Genie Giaimo
Office
Davis Family Library 225 E
Tel
(802) 443-3182
Email
ggiaimo@middlebury.edu
Office Hours
Mondays 11:45a.m.-12:45p.m. (via Zoom) and by appointment
Additional Programs
Writing and Rhetoric Program

My current research utilizes quantitative models to answer a range of questions about behaviors and practices in and around writing centers, such as tutor attitudes towards wellness and self-care practices, tutor engagement with writing center documentation, and students’ perceptions of writing centers. My work can be found in journals addressing writing center assessment, training and programmatic interventions, and cross-institutional data collaborations such as Praxis, TETYC, Journal of Writing Research, and Journal of Writing Analytics. In addition to my faculty work, I also Direct the Writing Center at Middlebury College which is housed in the Center for Teaching Learning and Research.

Courses Taught

Course Description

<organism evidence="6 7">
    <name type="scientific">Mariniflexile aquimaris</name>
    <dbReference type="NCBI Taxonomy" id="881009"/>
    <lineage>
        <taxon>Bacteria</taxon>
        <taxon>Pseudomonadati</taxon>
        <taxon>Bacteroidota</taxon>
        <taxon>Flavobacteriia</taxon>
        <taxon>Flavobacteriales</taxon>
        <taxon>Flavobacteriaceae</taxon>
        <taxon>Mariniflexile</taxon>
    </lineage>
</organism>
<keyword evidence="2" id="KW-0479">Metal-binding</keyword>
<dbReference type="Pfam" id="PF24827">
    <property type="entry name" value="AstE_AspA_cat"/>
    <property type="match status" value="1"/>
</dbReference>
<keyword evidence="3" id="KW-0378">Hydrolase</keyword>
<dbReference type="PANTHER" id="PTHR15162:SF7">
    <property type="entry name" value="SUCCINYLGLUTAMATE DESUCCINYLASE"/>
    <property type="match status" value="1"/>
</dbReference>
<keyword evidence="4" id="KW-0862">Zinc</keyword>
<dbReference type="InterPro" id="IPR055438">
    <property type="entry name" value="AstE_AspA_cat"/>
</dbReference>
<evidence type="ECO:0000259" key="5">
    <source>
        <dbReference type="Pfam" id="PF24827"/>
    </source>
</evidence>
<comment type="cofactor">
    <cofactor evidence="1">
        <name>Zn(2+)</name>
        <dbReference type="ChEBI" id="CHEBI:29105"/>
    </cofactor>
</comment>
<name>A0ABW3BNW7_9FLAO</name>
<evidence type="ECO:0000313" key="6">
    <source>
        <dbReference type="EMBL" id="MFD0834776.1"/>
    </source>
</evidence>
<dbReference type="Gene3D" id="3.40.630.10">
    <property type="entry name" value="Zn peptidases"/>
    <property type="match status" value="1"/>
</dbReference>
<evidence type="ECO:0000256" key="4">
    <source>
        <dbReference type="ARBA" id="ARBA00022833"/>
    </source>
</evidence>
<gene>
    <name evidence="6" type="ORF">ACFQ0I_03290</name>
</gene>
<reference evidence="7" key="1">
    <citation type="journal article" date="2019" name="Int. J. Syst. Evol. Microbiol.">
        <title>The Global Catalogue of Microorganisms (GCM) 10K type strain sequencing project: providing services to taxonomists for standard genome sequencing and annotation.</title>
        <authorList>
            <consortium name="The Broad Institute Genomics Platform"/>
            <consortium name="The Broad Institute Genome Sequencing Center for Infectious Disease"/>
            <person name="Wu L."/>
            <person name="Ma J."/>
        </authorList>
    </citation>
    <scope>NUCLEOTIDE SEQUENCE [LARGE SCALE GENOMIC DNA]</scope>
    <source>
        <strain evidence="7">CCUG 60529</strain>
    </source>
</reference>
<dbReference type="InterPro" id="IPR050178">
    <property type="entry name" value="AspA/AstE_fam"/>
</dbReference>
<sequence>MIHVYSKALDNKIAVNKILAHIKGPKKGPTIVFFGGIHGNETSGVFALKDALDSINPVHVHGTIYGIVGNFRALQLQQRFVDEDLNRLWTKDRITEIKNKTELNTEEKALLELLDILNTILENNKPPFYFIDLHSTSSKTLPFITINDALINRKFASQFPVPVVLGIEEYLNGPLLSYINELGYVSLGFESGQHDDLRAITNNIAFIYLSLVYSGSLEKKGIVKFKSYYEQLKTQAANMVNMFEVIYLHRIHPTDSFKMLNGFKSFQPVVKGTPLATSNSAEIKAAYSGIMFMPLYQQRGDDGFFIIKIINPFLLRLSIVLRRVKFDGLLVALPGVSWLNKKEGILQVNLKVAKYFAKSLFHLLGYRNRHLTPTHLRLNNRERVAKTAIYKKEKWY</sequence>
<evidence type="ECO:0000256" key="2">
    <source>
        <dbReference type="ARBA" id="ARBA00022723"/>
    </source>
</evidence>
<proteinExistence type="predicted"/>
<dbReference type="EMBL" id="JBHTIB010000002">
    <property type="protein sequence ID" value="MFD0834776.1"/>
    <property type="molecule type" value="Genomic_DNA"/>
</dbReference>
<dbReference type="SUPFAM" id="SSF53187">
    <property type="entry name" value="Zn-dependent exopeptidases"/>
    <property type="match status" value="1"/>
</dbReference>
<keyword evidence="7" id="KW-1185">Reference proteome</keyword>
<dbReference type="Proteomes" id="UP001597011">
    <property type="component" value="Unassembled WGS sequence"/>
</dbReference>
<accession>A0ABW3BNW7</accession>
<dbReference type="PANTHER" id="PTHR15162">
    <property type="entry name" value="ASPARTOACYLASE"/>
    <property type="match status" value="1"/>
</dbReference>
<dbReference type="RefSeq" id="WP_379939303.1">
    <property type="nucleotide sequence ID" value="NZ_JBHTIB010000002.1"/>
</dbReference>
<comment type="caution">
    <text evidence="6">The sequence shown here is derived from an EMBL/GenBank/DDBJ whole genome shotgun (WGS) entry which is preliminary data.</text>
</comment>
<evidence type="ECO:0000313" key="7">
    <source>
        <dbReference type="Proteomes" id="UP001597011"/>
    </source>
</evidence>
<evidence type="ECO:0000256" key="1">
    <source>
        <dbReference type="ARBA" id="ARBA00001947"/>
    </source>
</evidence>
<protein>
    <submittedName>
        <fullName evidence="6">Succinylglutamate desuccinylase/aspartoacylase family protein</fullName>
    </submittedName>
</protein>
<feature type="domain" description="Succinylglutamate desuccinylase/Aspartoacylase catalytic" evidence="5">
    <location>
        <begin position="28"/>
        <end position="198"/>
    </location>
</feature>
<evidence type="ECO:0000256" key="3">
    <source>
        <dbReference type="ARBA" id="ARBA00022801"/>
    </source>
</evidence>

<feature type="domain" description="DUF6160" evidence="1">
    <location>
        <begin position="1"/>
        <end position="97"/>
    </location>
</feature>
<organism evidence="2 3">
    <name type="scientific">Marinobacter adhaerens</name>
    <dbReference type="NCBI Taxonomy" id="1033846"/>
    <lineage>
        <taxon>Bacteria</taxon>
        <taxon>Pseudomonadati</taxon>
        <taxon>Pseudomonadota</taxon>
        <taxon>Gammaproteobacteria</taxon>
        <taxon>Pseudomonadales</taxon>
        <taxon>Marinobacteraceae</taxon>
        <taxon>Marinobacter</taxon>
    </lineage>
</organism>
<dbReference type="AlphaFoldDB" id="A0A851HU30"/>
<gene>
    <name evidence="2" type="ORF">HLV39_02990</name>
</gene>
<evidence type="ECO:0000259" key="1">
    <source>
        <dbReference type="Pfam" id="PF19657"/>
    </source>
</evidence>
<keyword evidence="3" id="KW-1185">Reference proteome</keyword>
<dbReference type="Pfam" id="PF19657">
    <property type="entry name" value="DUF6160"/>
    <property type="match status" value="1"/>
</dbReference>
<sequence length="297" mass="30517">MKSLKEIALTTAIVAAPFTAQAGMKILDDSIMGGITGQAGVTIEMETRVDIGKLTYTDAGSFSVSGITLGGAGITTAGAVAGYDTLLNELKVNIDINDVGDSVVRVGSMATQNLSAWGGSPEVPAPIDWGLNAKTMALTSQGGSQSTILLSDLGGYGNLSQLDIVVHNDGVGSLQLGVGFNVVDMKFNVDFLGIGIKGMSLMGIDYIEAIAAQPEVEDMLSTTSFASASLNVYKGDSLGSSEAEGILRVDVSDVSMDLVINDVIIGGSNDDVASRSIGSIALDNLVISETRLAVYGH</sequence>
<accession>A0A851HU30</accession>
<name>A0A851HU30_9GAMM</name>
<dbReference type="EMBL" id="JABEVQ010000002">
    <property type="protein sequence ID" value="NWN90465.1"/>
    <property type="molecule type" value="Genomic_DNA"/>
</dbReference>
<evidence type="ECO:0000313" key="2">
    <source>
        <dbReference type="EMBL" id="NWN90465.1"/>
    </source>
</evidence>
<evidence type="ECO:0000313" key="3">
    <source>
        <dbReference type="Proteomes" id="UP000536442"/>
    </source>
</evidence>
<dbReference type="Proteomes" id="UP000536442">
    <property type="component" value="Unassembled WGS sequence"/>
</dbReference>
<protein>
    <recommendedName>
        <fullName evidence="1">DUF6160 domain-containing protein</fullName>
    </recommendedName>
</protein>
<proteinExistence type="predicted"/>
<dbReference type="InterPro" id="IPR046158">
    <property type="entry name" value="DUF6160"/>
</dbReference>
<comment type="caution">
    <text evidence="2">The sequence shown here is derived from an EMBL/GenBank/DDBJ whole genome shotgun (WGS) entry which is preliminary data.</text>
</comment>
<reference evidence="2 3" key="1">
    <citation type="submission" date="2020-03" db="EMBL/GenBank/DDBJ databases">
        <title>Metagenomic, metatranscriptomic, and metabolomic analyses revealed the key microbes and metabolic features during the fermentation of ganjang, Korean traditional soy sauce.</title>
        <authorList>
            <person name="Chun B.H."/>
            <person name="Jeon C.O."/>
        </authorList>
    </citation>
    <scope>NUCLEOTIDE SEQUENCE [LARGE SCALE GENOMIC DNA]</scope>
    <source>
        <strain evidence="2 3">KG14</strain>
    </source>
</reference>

Meaningful Writing
What makes writing meaningful (to audience as well as authors)? In this course we will explore meaningful writing through literary analysis, educational research, and personal engagement. We will read personally revelatory texts written by authors like Eula Biss, Alison Bechdel, and Oliver Sacks, we will learn about educational research from the Meaningful Writers Project, and we will define meaningful writing for ourselves through exploring our positionality as writers (not just as readers). To do this, we will both read and write about topics and genres beyond the academy including writing over a lifetime, medical narratives, journalism, and community writing. This course is part of the Public Humanities Labs Initiative administered by the Axinn Center for the Humanities.*

Terms Taught

Fall 2022

Requirements

AMR, CW, LIT

View in Course Catalog

Course Description

Writing and Power
Power: who has it, who doesn’t, and what does it have to do with your writing? This course both instructs students in how to access power in academic contexts and to critique power structures. We’ll learn how power connects to literacy, and how it's shaped through rhetorical contexts. Students will explore their own power as writers and thinkers while engaging in meaningful personal, reflective and argumentative writing. The professor will work with each student extensively on their writing process and development, and we'll create a writing community. This course bears elective credit but does not fulfill the college writing requirement. 3 hrs. lect/disc